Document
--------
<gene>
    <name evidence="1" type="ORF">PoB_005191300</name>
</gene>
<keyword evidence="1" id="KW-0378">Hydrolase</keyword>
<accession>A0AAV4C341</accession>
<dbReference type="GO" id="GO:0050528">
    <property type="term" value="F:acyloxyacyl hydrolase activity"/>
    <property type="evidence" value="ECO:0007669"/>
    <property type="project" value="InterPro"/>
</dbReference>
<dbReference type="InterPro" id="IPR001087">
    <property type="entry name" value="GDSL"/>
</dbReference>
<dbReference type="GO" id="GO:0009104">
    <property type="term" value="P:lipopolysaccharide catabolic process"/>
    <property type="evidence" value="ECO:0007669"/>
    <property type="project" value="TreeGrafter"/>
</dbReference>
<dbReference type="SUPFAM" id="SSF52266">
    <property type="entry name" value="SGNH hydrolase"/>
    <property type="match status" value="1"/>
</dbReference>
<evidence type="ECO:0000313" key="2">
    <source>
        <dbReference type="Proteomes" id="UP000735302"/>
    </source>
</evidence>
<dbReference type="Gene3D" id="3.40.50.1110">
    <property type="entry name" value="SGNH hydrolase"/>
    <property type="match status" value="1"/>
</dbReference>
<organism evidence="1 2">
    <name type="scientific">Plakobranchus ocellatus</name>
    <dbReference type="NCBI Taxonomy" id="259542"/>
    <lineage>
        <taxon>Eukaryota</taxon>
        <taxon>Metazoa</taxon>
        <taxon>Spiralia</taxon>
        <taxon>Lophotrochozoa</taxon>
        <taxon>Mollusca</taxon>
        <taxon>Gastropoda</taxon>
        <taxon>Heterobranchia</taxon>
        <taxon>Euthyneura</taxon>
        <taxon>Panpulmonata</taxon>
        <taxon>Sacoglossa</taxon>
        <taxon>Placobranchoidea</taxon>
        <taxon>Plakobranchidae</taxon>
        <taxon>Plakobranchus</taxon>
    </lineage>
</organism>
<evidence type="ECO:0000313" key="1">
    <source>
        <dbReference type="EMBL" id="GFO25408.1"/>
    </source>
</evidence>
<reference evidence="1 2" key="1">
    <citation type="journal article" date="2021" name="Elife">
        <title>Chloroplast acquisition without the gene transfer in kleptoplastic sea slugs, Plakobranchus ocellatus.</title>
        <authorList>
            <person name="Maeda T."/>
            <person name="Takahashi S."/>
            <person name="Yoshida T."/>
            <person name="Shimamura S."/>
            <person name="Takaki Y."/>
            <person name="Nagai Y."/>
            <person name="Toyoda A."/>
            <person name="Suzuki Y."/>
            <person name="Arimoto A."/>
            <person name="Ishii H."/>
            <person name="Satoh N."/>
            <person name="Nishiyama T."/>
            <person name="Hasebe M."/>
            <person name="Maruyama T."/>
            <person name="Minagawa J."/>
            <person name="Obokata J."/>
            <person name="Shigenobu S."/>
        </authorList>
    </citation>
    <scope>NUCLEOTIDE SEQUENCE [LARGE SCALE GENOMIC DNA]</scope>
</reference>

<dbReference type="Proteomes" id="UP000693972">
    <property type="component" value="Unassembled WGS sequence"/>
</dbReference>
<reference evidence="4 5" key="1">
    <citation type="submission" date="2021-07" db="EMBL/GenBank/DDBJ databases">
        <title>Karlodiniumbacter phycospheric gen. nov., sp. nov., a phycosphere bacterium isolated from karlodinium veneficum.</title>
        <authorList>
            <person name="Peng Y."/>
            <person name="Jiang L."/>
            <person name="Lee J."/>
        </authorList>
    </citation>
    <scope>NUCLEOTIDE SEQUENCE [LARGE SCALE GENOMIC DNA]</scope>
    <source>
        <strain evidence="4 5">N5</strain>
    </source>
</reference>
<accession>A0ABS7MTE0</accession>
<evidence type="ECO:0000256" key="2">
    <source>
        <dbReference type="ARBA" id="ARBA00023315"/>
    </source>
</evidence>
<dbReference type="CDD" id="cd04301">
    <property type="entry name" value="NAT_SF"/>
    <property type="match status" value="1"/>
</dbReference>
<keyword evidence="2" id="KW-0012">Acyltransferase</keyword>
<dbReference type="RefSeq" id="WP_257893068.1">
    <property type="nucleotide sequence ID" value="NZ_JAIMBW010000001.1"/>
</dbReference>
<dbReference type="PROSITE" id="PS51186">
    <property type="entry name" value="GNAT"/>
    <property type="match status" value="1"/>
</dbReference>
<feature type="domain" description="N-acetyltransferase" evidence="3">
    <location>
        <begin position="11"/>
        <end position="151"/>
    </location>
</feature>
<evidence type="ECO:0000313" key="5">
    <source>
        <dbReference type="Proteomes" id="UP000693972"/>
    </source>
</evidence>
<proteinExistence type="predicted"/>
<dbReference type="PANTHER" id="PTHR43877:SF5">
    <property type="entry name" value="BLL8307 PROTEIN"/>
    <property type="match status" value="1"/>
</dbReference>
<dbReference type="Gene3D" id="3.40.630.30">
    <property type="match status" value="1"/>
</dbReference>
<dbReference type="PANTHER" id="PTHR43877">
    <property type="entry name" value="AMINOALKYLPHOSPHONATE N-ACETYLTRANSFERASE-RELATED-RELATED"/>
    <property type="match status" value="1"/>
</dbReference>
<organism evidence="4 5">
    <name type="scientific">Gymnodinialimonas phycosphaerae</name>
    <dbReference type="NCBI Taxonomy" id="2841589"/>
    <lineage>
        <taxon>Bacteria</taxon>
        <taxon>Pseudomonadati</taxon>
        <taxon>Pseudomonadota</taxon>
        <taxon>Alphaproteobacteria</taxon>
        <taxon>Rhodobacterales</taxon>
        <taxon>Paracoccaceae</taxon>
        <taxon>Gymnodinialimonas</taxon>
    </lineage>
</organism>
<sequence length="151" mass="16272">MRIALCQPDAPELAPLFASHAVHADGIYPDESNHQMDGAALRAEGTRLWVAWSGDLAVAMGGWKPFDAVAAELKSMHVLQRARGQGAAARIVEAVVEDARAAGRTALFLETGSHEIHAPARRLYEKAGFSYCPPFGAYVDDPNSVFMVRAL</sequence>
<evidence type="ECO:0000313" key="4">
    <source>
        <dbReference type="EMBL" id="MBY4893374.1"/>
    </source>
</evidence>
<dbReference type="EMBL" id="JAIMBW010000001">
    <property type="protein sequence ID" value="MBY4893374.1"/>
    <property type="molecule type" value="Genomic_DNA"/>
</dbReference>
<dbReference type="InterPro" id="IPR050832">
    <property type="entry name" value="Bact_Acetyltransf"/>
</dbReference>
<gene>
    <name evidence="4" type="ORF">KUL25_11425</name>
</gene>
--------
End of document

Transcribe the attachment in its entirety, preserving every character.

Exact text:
<gene>
    <name evidence="1" type="ORF">PoB_005191300</name>
</gene>
<keyword evidence="1" id="KW-0378">Hydrolase</keyword>
<accession>A0AAV4C341</accession>
<dbReference type="GO" id="GO:0050528">
    <property type="term" value="F:acyloxyacyl hydrolase activity"/>
    <property type="evidence" value="ECO:0007669"/>
    <property type="project" value="InterPro"/>
</dbReference>
<dbReference type="InterPro" id="IPR001087">
    <property type="entry name" value="GDSL"/>
</dbReference>
<dbReference type="GO" id="GO:0009104">
    <property type="term" value="P:lipopolysaccharide catabolic process"/>
    <property type="evidence" value="ECO:0007669"/>
    <property type="project" value="TreeGrafter"/>
</dbReference>
<dbReference type="SUPFAM" id="SSF52266">
    <property type="entry name" value="SGNH hydrolase"/>
    <property type="match status" value="1"/>
</dbReference>
<evidence type="ECO:0000313" key="2">
    <source>
        <dbReference type="Proteomes" id="UP000735302"/>
    </source>
</evidence>
<dbReference type="Gene3D" id="3.40.50.1110">
    <property type="entry name" value="SGNH hydrolase"/>
    <property type="match status" value="1"/>
</dbReference>
<organism evidence="1 2">
    <name type="scientific">Plakobranchus ocellatus</name>
    <dbReference type="NCBI Taxonomy" id="259542"/>
    <lineage>
        <taxon>Eukaryota</taxon>
        <taxon>Metazoa</taxon>
        <taxon>Spiralia</taxon>
        <taxon>Lophotrochozoa</taxon>
        <taxon>Mollusca</taxon>
        <taxon>Gastropoda</taxon>
        <taxon>Heterobranchia</taxon>
        <taxon>Euthyneura</taxon>
        <taxon>Panpulmonata</taxon>
        <taxon>Sacoglossa</taxon>
        <taxon>Placobranchoidea</taxon>
        <taxon>Plakobranchidae</taxon>
        <taxon>Plakobranchus</taxon>
    </lineage>
</organism>
<evidence type="ECO:0000313" key="1">
    <source>
        <dbReference type="EMBL" id="GFO25408.1"/>
    </source>
</evidence>
<reference evidence="1 2" key="1">
    <citation type="journal article" date="2021" name="Elife">
        <title>Chloroplast acquisition without the gene transfer in kleptoplastic sea slugs, Plakobranchus ocellatus.</title>
        <authorList>
            <person name="Maeda T."/>
            <person name="Takahashi S."/>
            <person name="Yoshida T."/>
            <person name="Shimamura S."/>
            <person name="Takaki Y."/>
            <person name="Nagai Y."/>
            <person name="Toyoda A."/>
            <person name="Suzuki Y."/>
            <person name="Arimoto A."/>
            <person name="Ishii H."/>
            <person name="Satoh N."/>
            <person name="Nishiyama T."/>
            <person name="Hasebe M."/>
            <person name="Maruyama T."/>
            <person name="Minagawa J."/>
            <person name="Obokata J."/>
            <person name="Shigenobu S."/>
        </authorList>
    </citation>
    <scope>NUCLEOTIDE SEQUENCE [LARGE SCALE GENOMIC DNA]</scope>
</reference>

<dbReference type="Proteomes" id="UP000693972">
    <property type="component" value="Unassembled WGS sequence"/>
</dbReference>
<reference evidence="4 5" key="1">
    <citation type="submission" date="2021-07" db="EMBL/GenBank/DDBJ databases">
        <title>Karlodiniumbacter phycospheric gen. nov., sp. nov., a phycosphere bacterium isolated from karlodinium veneficum.</title>
        <authorList>
            <person name="Peng Y."/>
            <person name="Jiang L."/>
            <person name="Lee J."/>
        </authorList>
    </citation>
    <scope>NUCLEOTIDE SEQUENCE [LARGE SCALE GENOMIC DNA]</scope>
    <source>
        <strain evidence="4 5">N5</strain>
    </source>
</reference>
<accession>A0ABS7MTE0</accession>
<evidence type="ECO:0000256" key="2">
    <source>
        <dbReference type="ARBA" id="ARBA00023315"/>
    </source>
</evidence>
<dbReference type="CDD" id="cd04301">
    <property type="entry name" value="NAT_SF"/>
    <property type="match status" value="1"/>
</dbReference>
<keyword evidence="2" id="KW-0012">Acyltransferase</keyword>
<dbReference type="RefSeq" id="WP_257893068.1">
    <property type="nucleotide sequence ID" value="NZ_JAIMBW010000001.1"/>
</dbReference>
<dbReference type="PROSITE" id="PS51186">
    <property type="entry name" value="GNAT"/>
    <property type="match status" value="1"/>
</dbReference>
<feature type="domain" description="N-acetyltransferase" evidence="3">
    <location>
        <begin position="11"/>
        <end position="151"/>
    </location>
</feature>
<evidence type="ECO:0000313" key="5">
    <source>
        <dbReference type="Proteomes" id="UP000693972"/>
    </source>
</evidence>
<proteinExistence type="predicted"/>
<dbReference type="PANTHER" id="PTHR43877:SF5">
    <property type="entry name" value="BLL8307 PROTEIN"/>
    <property type="match status" value="1"/>
</dbReference>
<dbReference type="Gene3D" id="3.40.630.30">
    <property type="match status" value="1"/>
</dbReference>
<dbReference type="PANTHER" id="PTHR43877">
    <property type="entry name" value="AMINOALKYLPHOSPHONATE N-ACETYLTRANSFERASE-RELATED-RELATED"/>
    <property type="match status" value="1"/>
</dbReference>
<organism evidence="4 5">
    <name type="scientific">Gymnodinialimonas phycosphaerae</name>
    <dbReference type="NCBI Taxonomy" id="2841589"/>
    <lineage>
        <taxon>Bacteria</taxon>
        <taxon>Pseudomonadati</taxon>
        <taxon>Pseudomonadota</taxon>
        <taxon>Alphaproteobacteria</taxon>
        <taxon>Rhodobacterales</taxon>
        <taxon>Paracoccaceae</taxon>
        <taxon>Gymnodinialimonas</taxon>
    </lineage>
</organism>
<sequence length="151" mass="16272">MRIALCQPDAPELAPLFASHAVHADGIYPDESNHQMDGAALRAEGTRLWVAWSGDLAVAMGGWKPFDAVAAELKSMHVLQRARGQGAAARIVEAVVEDARAAGRTALFLETGSHEIHAPARRLYEKAGFSYCPPFGAYVDDPNSVFMVRAL</sequence>
<evidence type="ECO:0000313" key="4">
    <source>
        <dbReference type="EMBL" id="MBY4893374.1"/>
    </source>
</evidence>
<dbReference type="EMBL" id="JAIMBW010000001">
    <property type="protein sequence ID" value="MBY4893374.1"/>
    <property type="molecule type" value="Genomic_DNA"/>
</dbReference>
<dbReference type="InterPro" id="IPR050832">
    <property type="entry name" value="Bact_Acetyltransf"/>
</dbReference>
<gene>
    <name evidence="4" type="ORF">KUL25_11425</name>
</gene>